ELECTRICAL POWER TOOLS
General. The power tools described within this
chapter are of the common types used to accomplish
jobs in an efficient manner with less time involved.
These tools are usually used in a shop environment,
although they can be used in the field with an adequate
Electric drills are not to be used on aircraft due to spark
Safety. The following safety precautions will be
followed when operating electric power tools:
Never operate power tools unless they are
completely understood. When in doubt, consult the
applicable operator's manual.
Inspect all power tools before use to ensure
their serviceable condition.
Prior to connecting the tool to its power source,
ensure that the power switch is in the OFF position.
Keep all safety guards in position and wear
safety shields or goggles when necessary.
Fasten all loose clothing and aprons.
Never try to clear jammed machinery before
disconnecting the tool from its power source.
Before plugging a tool into a power source,
ensure that the power source provides the correct
required by the tool.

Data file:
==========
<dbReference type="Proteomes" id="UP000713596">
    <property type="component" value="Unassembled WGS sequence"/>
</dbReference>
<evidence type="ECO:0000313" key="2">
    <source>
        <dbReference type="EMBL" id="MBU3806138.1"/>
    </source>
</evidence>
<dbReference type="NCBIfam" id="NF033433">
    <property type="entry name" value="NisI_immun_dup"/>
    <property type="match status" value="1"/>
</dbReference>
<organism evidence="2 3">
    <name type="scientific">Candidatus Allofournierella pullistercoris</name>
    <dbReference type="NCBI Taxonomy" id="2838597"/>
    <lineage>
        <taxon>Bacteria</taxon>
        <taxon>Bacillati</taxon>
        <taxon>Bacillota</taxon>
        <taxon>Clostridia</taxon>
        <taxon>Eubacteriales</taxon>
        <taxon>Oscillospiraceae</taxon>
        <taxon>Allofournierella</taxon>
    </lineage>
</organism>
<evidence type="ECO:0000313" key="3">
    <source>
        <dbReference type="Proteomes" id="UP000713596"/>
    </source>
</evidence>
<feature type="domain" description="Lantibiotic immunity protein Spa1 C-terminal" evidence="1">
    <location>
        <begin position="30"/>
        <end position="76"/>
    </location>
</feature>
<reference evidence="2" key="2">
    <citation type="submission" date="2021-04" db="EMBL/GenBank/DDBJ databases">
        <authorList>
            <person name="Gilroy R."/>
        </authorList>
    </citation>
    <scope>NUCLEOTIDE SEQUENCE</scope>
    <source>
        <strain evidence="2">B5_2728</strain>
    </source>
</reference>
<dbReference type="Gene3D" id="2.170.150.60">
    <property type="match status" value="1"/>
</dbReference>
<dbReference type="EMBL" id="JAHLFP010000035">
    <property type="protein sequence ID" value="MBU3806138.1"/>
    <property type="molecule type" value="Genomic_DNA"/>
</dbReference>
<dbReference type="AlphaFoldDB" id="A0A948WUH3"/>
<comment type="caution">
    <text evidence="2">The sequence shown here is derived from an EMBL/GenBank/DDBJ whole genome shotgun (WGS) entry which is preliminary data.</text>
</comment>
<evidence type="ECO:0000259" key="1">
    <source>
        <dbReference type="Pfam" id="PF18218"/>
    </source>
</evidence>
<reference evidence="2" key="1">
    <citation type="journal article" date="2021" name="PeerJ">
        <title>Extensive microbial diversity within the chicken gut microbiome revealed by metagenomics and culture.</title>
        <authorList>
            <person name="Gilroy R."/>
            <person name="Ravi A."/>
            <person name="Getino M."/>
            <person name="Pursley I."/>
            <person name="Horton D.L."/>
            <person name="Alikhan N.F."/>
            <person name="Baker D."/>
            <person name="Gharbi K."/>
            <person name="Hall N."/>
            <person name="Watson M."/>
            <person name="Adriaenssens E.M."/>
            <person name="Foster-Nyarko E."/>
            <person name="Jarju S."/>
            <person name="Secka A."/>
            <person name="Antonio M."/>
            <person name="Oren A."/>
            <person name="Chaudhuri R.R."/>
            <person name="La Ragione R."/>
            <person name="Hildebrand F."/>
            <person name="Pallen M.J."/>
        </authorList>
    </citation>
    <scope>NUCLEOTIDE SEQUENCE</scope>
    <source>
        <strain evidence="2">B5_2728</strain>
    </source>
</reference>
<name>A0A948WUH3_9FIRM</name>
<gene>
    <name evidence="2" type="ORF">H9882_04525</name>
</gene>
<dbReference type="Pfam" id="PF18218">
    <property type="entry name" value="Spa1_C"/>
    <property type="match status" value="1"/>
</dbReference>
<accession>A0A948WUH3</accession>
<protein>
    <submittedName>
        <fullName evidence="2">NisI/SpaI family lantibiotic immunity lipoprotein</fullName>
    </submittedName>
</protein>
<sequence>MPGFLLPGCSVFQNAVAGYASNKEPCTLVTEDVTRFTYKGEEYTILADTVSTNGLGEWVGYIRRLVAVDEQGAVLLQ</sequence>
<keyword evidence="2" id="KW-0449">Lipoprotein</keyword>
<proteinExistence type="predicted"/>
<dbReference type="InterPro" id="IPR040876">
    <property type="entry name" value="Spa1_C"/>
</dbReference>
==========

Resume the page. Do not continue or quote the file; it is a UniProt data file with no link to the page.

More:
If the power cord has a ground pin as shown in
figure 6-1, do not attempt to use it with an adapter. The
ground pin serves to decrease the possibility of electric
Do not use sparking electric tools in places
where flammable gases or liquids or exposed explosives
are present. Use pneumatic tools in these areas.
Figure 6-1. Three-Prong Grounded Plug
Ensure that power cables are cared for
according to the following precautions:
Do not allow power cords to come in
contact with sharp objects, oil, grease, chemicals, or hot
Replace cords when they are damaged.
Ensure that the power cord is of sufficient
length so that it will not be pulled taut to reach the work
Position power cords so that they will not
be tripping hazards.
Electric Drills. The electric drill is a hand tool
driven by a small, high-speed electric motor. The motor
is geared to the chuck through reduction gears. The
components of the drill are enclosed in a metal or plastic
pistol grip case to permit ease of handling. Although it
is specially designed for drilling holes, it can be adapted
for different jobs by the addition of various accessories.
It can be used for sanding, buffing, polishing, wire
brushing, and paint mixing. Typical electric drills are
shown in figure 6-2.
Sizes. The sizes of electric drills are classified
by the largest straight shank drills that they will hold.
Therefore, a 1/4 inch drill will hold straight shank drills
up to and including 1/4 inch, and a 3/8 inch drill will hold
bits up to and including 3/8 inch.
Speed. The drill is made to run at speeds which
will prevent the motor from burning out. For this reason,
large drills run at slower speeds than smaller drills. This
is because larger drills are designed to turn larger